University copes with state budget impasse
December 10, 2015
University President Timothy Killeen asked the University community to “pretend we are looking into a future with a state higher education budget,” at a town hall meeting on Monday Nov. 16.
The continued lack of funding from the state for higher education has become a running joke among the administration, one method among many the University has tried to cope with this unprecedented fiscal year.
From the College of Liberal Arts and Sciences asking each unit to cut five percent of their budget, to thousands of students at risk of losing their Monetary Award Program grants, 2015 has become the year for budget cuts at the University of IllinoisRB.
“As they say, we’re cutting into muscle, the fat is gone,” said David Tewksbury, head professor of communication.
Students feel the effects of these cuts every day in the classroom and the continuation of these cuts will lead to larger class sizes and fewer resources for students.
“Every cut hurts,” he said. “Life for the students in that department gets a little bit worse every time.”
Students went to the state capital in October, hoping to make legislators aware of the negative impact the state’s proposed 31.5 percent cut on higher education would have.
The “Cuts Mean Us” campaign initiated by the Illinois Student Senate aimed to place pressure on state representatives to fund higher education.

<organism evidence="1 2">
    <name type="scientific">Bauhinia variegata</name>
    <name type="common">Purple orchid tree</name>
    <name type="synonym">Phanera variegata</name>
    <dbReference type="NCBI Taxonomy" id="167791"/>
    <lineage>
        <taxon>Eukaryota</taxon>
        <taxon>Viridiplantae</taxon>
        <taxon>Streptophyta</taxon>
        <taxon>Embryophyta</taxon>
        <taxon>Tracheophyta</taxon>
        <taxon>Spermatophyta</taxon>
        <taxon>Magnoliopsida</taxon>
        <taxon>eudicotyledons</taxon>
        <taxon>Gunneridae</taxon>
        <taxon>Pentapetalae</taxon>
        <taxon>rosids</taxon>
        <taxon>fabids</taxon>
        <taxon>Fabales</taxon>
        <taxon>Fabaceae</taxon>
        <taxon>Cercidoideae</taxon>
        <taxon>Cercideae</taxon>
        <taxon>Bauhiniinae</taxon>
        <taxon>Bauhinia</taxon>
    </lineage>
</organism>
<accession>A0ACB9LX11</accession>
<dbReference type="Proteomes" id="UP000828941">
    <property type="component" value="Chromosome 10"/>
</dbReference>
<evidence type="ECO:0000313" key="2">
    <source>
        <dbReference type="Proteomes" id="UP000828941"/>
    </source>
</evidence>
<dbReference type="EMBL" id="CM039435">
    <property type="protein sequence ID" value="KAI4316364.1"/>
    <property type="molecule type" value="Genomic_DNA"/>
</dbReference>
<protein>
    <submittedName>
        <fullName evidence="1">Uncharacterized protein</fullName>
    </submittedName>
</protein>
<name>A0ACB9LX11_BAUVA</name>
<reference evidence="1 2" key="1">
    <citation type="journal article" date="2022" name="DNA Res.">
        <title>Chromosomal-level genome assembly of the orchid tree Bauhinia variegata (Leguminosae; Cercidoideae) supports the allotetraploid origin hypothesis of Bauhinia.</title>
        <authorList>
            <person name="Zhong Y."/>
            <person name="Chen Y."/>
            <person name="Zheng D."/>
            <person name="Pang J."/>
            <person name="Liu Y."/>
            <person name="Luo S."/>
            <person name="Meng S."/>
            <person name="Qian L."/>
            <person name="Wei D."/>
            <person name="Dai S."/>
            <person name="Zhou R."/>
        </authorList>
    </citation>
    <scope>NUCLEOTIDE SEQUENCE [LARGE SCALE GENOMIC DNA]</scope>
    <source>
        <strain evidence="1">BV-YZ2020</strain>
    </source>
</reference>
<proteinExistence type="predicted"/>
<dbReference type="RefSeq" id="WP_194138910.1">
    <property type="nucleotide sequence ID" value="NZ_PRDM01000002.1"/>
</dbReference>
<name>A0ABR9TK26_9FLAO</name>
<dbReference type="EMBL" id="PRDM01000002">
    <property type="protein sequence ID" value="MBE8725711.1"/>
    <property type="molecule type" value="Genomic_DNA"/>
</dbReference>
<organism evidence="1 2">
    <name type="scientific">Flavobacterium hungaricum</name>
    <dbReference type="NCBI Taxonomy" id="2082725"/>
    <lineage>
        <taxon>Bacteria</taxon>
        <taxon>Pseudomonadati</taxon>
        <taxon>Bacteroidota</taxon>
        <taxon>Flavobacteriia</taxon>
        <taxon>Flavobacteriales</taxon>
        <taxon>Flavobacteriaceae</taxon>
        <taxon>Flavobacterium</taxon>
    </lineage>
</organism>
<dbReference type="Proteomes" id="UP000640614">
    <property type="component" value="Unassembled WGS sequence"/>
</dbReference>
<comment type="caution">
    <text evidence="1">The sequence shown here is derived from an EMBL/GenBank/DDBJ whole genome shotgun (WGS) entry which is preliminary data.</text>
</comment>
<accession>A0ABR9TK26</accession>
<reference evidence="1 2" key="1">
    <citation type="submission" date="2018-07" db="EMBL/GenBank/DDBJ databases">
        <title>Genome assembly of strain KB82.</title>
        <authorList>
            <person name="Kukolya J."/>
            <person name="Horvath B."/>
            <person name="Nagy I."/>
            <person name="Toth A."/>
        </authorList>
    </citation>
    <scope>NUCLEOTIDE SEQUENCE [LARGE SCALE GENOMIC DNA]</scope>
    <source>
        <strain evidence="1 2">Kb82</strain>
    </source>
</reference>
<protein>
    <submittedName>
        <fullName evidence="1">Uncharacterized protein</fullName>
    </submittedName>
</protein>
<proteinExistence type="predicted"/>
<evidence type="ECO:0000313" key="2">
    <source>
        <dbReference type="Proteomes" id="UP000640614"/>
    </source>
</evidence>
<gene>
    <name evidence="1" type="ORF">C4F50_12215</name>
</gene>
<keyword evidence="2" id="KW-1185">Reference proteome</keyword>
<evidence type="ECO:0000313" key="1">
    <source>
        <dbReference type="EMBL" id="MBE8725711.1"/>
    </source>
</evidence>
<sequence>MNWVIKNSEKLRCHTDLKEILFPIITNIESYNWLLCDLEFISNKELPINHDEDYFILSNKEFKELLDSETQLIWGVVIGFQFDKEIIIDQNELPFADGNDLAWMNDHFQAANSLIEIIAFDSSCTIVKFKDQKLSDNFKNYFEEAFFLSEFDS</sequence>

“College education provides people for the capacity and the ability to get a job that is going to contribute to Illinois’ economy,” said Matt Hill, former ISS Vice President-External. “That’s something we really want to push — that this isn’t just sending kids to school, this is something that is really impacting the lives of people and impacting the quality of our state, improving the quality of our state.”
Killeen agreed that the University is an asset to the state of Illinois and should be a funding priority.
“We see the University as a profit-center for the state, not as a cost-center,” Killeen said.
He hopes the state will recognize the importance of higher education to the future and will show this through financial support.
“I am optimistic that the impasse will get resolved in the January timeframe,” Killeen said. “The state of Illinois needs us to be world-class, and we cannot go down a path to deterioration.”